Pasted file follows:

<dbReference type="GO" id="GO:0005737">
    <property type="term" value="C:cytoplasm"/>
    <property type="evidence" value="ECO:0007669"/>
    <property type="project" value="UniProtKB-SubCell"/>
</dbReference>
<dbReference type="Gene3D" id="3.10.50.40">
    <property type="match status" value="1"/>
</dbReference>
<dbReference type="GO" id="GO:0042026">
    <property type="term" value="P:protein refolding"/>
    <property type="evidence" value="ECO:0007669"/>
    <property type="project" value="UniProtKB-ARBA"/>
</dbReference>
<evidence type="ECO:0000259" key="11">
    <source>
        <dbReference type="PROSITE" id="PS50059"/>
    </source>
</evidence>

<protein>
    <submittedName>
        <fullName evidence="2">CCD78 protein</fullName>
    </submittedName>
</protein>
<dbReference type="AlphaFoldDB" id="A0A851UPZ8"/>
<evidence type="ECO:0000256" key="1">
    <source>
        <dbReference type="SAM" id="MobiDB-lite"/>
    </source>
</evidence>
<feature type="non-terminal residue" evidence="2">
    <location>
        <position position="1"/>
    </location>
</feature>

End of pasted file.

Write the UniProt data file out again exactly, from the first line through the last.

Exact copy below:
<dbReference type="GO" id="GO:0005737">
    <property type="term" value="C:cytoplasm"/>
    <property type="evidence" value="ECO:0007669"/>
    <property type="project" value="UniProtKB-SubCell"/>
</dbReference>
<dbReference type="Gene3D" id="3.10.50.40">
    <property type="match status" value="1"/>
</dbReference>
<dbReference type="GO" id="GO:0042026">
    <property type="term" value="P:protein refolding"/>
    <property type="evidence" value="ECO:0007669"/>
    <property type="project" value="UniProtKB-ARBA"/>
</dbReference>
<evidence type="ECO:0000259" key="11">
    <source>
        <dbReference type="PROSITE" id="PS50059"/>
    </source>
</evidence>

<protein>
    <submittedName>
        <fullName evidence="2">CCD78 protein</fullName>
    </submittedName>
</protein>
<dbReference type="AlphaFoldDB" id="A0A851UPZ8"/>
<evidence type="ECO:0000256" key="1">
    <source>
        <dbReference type="SAM" id="MobiDB-lite"/>
    </source>
</evidence>
<feature type="non-terminal residue" evidence="2">
    <location>
        <position position="1"/>
    </location>
</feature>